By Jesse Marx
By Chris Parker
By Jake Rossen
By Jesse Marx
By Michelle LeBow
By Alleen Brown
By Maggie LaMaack
By CP Staff
How long this funding source will be tapped seems to depend on the decisions of Commissioner Ramstad Hvass. Outside research supports the fiscal value of higher education in prisons. A recent Hamline University report, for instance, points to a wide-ranging 1995 survey of other prison research that examined the benefits of inmate education. That survey found that "participation in college education was correlated with lower recidivism rates in 10 of 14 studies, higher post-release employment rates in 3 of 3 studies, and an increased likelihood to participate in post-release education." The Hamline report ultimately concludes that the cost of not educating prisoners is far greater than the cost of educating them.
The end of Raymond Carver's "Cathedral," a story we often read in my prison classes, offers this half-flash of insight: "My eyes were still closed. I was in my house. I knew that. But I didn't feel like I was inside anything." The nameless narrator has just finished drawing a cathedral for his wife's visiting friend, an older blind man who'd asked if he could follow the drawing with his hands in order to see what he'd never seen.
The narrator is one of Carver's typical antiheroes, hiding his small-minded fears behind a veneer of prejudice and sarcasm. Throughout the evening, the blind man has had to negotiate the narrator's blind mind, but when the narrator allows himself to create a cathedral for his guest, he liberates himself, at least for a moment.
Prisoners responded to most of the fictional characters we encountered, but Carver's people became especially real. Theirs were lives the students knew, teetering on some internal edge between moving forward and falling back.
Once we were talking about how Carver creates suspense even though his characters don't do much. One student had already floated a theory about how Carver flirts with something dangerous and despairing in humans.
Then, in the back row, a man named Gerald lifted his hand and said, "You know, reading a Carver story is like scouting a house before breaking into it. You keep circling the house, looking through the windows, seeing that dark inside from different angles. You keep thinking about being in that house and what you're going to find in there. Thinking about which window you're going to break to get inside, and the sound the glass will make when it breaks. You keep thinking and circling, but you never break in. That's the thing about Carver--you never break in."
A few weeks later, Gerald was sent to solitary confinement--the hole; he never returned to my class. I never learned the reasons for his removal, but I've always imagined that some wave of blindness overcame his intellectual talents, and he'd teetered back over the same brink that had brought him to prison in the first place.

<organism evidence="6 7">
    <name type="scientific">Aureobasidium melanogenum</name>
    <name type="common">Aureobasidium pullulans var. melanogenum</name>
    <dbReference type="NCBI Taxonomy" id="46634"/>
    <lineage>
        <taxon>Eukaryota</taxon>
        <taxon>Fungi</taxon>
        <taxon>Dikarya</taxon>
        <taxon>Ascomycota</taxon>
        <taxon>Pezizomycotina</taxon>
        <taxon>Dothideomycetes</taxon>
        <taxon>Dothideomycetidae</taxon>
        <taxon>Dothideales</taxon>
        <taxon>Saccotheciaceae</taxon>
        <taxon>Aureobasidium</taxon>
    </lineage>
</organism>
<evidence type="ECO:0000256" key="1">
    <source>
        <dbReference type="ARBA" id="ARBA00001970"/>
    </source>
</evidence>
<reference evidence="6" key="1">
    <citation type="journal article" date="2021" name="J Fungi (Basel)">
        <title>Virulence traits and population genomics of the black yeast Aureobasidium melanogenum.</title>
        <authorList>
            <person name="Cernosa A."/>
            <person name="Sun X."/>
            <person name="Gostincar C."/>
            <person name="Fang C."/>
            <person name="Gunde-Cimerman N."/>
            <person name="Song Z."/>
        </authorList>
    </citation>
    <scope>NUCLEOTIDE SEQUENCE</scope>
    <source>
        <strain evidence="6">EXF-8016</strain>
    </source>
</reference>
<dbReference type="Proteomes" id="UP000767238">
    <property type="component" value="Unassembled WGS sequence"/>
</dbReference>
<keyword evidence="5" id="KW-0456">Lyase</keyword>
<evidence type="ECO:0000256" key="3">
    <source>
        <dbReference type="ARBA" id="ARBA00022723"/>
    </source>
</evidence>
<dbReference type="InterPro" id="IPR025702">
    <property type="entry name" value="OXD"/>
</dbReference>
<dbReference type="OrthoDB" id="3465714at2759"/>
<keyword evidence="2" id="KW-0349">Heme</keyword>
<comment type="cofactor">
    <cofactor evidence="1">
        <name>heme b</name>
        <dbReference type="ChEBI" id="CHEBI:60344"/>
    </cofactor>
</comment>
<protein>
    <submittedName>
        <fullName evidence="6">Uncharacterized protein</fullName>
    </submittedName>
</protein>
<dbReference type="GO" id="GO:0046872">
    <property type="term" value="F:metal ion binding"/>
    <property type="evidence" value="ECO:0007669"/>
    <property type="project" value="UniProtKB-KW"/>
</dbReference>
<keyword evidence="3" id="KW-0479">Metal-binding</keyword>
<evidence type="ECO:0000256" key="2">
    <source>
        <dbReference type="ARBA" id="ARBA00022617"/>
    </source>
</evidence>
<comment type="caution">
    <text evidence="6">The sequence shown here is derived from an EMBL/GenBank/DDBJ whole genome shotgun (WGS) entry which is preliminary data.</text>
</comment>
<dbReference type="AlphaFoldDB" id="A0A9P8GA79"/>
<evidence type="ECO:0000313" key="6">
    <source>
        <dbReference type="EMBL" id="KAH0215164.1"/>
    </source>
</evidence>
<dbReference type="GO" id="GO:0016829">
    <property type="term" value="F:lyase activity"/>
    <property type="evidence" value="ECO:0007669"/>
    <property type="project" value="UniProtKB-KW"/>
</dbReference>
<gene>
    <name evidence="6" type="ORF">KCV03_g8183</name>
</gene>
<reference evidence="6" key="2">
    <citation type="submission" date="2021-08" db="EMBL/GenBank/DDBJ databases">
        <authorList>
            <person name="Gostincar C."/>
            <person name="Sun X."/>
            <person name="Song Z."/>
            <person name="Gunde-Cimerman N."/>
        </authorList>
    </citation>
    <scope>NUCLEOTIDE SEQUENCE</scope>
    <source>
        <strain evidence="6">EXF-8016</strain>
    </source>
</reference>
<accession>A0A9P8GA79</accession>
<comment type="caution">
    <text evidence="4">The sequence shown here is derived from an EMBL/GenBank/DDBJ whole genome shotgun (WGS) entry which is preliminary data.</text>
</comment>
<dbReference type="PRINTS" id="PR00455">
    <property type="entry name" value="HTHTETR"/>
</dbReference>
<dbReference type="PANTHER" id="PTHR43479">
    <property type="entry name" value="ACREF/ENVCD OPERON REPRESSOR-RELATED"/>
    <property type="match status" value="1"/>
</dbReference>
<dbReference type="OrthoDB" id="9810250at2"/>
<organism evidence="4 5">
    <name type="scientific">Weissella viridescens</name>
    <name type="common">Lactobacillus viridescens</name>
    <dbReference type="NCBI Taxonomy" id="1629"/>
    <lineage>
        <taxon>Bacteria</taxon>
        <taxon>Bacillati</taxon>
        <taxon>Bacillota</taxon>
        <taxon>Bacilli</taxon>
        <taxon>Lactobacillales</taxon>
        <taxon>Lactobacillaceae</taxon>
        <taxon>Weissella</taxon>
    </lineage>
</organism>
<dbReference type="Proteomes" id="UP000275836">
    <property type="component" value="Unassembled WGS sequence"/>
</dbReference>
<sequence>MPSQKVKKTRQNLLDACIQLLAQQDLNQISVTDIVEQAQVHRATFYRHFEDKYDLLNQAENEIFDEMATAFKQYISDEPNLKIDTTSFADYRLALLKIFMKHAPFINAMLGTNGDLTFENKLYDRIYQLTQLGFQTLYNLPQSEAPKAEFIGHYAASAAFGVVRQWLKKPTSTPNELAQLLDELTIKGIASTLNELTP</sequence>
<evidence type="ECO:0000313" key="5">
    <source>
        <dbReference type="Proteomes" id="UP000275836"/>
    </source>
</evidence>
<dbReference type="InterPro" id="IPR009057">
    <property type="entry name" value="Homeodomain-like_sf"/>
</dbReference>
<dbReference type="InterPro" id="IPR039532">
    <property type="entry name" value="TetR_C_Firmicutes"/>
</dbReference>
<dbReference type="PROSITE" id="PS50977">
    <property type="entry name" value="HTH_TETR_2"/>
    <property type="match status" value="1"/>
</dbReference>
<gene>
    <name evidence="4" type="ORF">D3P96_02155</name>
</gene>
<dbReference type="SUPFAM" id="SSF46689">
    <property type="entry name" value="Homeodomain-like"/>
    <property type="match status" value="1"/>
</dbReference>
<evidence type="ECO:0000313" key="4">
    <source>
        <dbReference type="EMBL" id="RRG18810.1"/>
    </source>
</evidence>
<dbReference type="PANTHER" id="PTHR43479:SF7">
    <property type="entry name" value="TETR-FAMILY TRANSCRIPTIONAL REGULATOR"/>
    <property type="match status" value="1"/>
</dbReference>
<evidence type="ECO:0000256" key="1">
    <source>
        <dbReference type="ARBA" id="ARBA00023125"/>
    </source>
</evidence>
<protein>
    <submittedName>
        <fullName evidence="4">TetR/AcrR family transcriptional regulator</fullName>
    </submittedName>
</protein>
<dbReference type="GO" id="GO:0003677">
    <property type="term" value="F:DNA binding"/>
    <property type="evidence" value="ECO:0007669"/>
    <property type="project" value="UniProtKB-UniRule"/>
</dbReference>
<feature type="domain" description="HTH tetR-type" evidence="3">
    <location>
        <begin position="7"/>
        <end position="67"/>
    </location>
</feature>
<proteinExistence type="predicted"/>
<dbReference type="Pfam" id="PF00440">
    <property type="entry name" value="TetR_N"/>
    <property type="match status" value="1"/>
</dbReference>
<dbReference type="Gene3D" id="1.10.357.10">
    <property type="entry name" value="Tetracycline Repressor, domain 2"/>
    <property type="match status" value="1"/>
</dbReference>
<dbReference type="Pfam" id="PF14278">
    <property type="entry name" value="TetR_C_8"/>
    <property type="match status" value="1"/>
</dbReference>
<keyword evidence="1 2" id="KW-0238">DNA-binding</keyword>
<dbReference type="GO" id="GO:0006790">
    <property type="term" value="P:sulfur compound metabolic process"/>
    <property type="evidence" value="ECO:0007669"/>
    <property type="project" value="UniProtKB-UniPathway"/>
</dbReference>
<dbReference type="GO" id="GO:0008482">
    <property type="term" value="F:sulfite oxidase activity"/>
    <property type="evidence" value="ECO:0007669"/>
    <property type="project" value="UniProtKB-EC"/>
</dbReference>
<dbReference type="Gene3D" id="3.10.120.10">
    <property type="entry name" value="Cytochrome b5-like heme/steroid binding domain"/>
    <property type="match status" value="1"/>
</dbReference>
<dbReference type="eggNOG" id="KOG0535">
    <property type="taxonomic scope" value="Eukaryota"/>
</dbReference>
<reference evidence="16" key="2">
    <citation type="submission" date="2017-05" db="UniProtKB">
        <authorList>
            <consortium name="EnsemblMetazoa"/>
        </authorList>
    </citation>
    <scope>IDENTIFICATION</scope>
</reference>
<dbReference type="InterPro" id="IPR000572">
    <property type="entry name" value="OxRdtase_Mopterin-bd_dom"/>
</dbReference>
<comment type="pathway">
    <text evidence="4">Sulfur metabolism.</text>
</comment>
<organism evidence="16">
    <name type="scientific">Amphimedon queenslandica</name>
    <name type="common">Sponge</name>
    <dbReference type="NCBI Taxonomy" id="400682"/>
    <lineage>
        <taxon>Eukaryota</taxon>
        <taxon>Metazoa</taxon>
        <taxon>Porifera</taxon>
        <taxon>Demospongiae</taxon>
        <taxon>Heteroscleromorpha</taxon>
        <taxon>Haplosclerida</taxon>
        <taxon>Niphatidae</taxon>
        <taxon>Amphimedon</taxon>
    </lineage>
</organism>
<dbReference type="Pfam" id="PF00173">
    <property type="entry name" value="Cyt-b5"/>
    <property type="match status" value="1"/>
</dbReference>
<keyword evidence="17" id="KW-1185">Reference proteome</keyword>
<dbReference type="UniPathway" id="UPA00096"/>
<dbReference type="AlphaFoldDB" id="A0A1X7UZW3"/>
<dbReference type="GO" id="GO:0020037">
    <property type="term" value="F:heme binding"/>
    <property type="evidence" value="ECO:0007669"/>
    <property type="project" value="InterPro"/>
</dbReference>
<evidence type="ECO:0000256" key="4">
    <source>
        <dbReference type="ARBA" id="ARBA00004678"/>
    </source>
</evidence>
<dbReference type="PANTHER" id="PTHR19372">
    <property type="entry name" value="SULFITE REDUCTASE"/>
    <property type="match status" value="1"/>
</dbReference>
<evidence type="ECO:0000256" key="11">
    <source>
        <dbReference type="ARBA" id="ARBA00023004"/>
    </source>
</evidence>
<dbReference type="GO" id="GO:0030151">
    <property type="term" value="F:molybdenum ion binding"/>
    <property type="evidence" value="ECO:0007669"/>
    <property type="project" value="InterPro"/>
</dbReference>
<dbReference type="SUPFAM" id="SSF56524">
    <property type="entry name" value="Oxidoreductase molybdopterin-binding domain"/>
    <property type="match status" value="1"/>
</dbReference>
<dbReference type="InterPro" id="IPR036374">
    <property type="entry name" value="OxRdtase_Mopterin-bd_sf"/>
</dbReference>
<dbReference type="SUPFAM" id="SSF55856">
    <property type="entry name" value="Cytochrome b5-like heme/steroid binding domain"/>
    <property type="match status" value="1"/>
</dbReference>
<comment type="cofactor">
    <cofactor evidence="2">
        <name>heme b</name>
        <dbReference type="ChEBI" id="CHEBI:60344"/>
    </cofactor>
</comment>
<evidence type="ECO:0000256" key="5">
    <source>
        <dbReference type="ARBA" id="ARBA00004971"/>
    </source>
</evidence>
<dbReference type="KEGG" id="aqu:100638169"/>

I remember one student who told the class at Stillwater that he thought of himself as a regular guy who would normally spend evenings watching TV with his family. But back in that cellblock he'd feel the anger and violence welling up in him, becoming part of him.
I first really noticed another man, Mark Steven Steiner, when he read an in-class essay about the self-loathing he'd felt looking in the mirror the last time he shot heroin, having to use a neck vein because his arms couldn't hold another needle. Angular and intense, Steiner could shock even prisoners with his candor.
His first formal essay was a regretful look at his failed robbery of a bowling alley, and how he'd been burned by his own greed. The essay had come to me with problems, but he responded well to suggestions for improvement, and, unprompted, revised the paper. When I returned it to him again with praise, he approached me after class and said he liked making those changes; he could see the writing get better.
That was Thanksgiving week, and on the weekend I heard a news report about an escape attempt at Stillwater prison. At our next class meeting, I joked to the group: "So did one of you try to escape last Friday?"
"No," said a man named Peter, "but that guy who used to sit there did." He pointed at Steiner's seat and said that word around the prison had it that three inmates, including Steiner, had hidden in the kitchen's dumpster, hoping to be tossed into a garbage truck and driven off to freedom. But they didn't count on the driver compacting the garbage before departure. About to be crushed, they yelled out to be saved. Security guards apprehended Steiner and the others and shipped them off to another prison, where I was told they'd spend exactly a year and a day in solitary confinement before they would have a chance of being released to general population again.
I momentarily tried to reconcile the Mark Steiner I'd known and the one who'd just burned himself again, but my students had already embarked on a discussion.
"If you had no chance for parole," someone asked, "would you let yourself be crushed by that truck? I mean, what's the difference between a life in here and letting yourself die in that garbage?"